Probably the first real intensive piece of graphics I did professionally in Java was a dial or a pie chart. I groaned and wished I had not slept through all those classes. I pulled it off, my boss liked it and I didn’t get fired. There’s your happily-ever-after for the day.

So here is the secret to making circles. There will be a quiz on this later.

You can find ANY point on the edge of a circle by using the radius measurement and the angle of the point on the circle. If you remember, there are 360 degrees in a circle. The diagram below should serve as a reminder as to where some of the angles are located on the edge of a circle. The radius is half the distance across the largest part of the circle. In other words, if you start from the center of the circle and draw a line out to the edge, you’ve drawn the radius of the circle.

Suppose you decide you want to draw a circle with radius 15 and 360 degrees. (Yes, circles on are defined as having 360 degrees.) We now need to know the x and y coordinates of each of those 360 degrees. Do a for loop that uses this formula:

```x = radius * (cosine of angle measured in radians)
```

and

```y = radius * (sine of angle measured in radians)
```

Hold up! What’s a radian? Gotcha.

We’re pretty much going to ignore radians, but here is how to define one degree in radians.

```final double ONE_DEGREE = (Math.PI/180);
```

Likewise, 360 degrees would be,

```final double THREE_SIXTY = 2 * Math.PI;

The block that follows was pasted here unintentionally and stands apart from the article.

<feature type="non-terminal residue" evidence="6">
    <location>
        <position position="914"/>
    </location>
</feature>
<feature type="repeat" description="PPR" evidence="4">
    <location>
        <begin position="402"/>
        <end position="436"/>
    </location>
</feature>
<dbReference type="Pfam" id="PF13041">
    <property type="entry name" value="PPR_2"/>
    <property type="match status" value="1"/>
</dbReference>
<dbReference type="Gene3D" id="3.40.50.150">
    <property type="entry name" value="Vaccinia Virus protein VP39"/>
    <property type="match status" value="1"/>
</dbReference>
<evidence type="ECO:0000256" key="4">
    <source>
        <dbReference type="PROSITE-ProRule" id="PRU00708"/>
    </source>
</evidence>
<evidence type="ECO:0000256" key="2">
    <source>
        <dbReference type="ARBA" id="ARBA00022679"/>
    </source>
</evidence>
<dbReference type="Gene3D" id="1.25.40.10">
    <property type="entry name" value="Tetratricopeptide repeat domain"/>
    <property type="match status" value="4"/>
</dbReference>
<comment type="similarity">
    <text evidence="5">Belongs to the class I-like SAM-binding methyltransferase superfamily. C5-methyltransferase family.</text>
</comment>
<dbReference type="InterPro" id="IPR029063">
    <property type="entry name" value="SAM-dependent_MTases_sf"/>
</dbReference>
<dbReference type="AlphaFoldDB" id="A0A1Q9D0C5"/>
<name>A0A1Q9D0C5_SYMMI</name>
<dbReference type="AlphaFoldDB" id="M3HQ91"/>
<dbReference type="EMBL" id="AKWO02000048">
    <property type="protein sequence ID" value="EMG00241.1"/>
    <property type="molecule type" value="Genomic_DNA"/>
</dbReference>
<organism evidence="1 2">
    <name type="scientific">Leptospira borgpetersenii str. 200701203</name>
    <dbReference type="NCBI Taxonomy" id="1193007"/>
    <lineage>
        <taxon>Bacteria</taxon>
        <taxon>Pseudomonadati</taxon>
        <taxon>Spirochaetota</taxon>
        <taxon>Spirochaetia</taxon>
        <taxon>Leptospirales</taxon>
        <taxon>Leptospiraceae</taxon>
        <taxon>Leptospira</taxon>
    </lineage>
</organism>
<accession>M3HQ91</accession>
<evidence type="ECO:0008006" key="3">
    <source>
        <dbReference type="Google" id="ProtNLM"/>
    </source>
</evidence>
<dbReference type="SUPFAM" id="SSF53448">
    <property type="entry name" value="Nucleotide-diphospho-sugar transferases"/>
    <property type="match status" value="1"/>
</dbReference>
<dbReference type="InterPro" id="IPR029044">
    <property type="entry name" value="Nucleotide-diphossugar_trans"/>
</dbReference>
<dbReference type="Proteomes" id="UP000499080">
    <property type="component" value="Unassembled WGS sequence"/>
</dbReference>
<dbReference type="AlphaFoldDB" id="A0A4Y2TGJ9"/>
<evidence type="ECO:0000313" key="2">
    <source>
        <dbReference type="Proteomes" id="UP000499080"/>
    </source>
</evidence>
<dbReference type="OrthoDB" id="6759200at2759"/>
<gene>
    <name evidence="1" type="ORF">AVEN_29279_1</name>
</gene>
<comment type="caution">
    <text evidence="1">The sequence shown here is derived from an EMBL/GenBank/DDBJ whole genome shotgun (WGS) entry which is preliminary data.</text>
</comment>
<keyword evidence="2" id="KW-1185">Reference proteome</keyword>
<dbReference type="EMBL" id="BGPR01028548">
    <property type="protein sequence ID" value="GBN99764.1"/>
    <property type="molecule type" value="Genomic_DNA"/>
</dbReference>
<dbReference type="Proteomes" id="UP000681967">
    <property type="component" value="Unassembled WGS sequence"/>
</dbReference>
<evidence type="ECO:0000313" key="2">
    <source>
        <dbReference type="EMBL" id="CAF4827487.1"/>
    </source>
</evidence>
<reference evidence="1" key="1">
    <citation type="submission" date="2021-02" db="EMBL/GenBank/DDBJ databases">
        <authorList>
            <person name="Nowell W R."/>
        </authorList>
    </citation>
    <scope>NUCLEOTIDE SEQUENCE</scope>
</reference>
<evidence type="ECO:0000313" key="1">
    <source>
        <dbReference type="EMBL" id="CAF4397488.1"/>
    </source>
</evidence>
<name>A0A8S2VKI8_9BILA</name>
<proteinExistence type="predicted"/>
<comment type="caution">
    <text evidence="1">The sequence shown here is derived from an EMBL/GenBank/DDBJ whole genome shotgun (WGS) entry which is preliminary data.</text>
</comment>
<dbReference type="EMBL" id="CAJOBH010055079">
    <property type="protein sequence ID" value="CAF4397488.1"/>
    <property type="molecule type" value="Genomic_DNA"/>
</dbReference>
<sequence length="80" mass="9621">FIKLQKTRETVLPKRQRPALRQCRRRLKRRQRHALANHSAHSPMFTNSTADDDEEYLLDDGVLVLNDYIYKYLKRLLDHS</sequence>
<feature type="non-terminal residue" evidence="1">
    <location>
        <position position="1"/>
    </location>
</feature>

```

Drawing a circle using JOGL looks like this.

```gl.glBegin(GL.GL_POLYGON);
for (double a=0; a<THREE_SIXTY; a+=ONE_DEGREE) {
x = radius * (Math.cos(a)) + shiftXPosition;
y = radius * (Math.sin(a)) + shiftYPosition;
gl.glVertex2d(x, y);
}
gl.glEnd();
```

Some readers may recognize this as the formula for converting from polar to rectangular coordinates. Good eye. We’re just using it for circle creation.

That’s about all that is new with the next and final example for this chapter. Again, we’ll start by creating the JFrame and placing a GLCanvas in it….

```import java.awt.*;
import java.awt.event.*;
import javax.swing.*;
import net.java.games.jogl.*;

/**
* This is a basic JOGL app. Feel free to
* reuse this code or modify it.
*/
public class FirstCircle extends JFrame {

public static void main(String[] args) {
final FirstCircle app = new FirstCircle();

// show what we've done
SwingUtilities.invokeLater (
new Runnable() {
public void run() {
app.setVisible(true);
}
}
);
}

public FirstCircle() {
//set the JFrame title
super("First Circle Using Sine and Cosine");

//kill the process when the JFrame is closed
setDefaultCloseOperation(JFrame.EXIT_ON_CLOSE);

//only three JOGL lines of code ... and here they are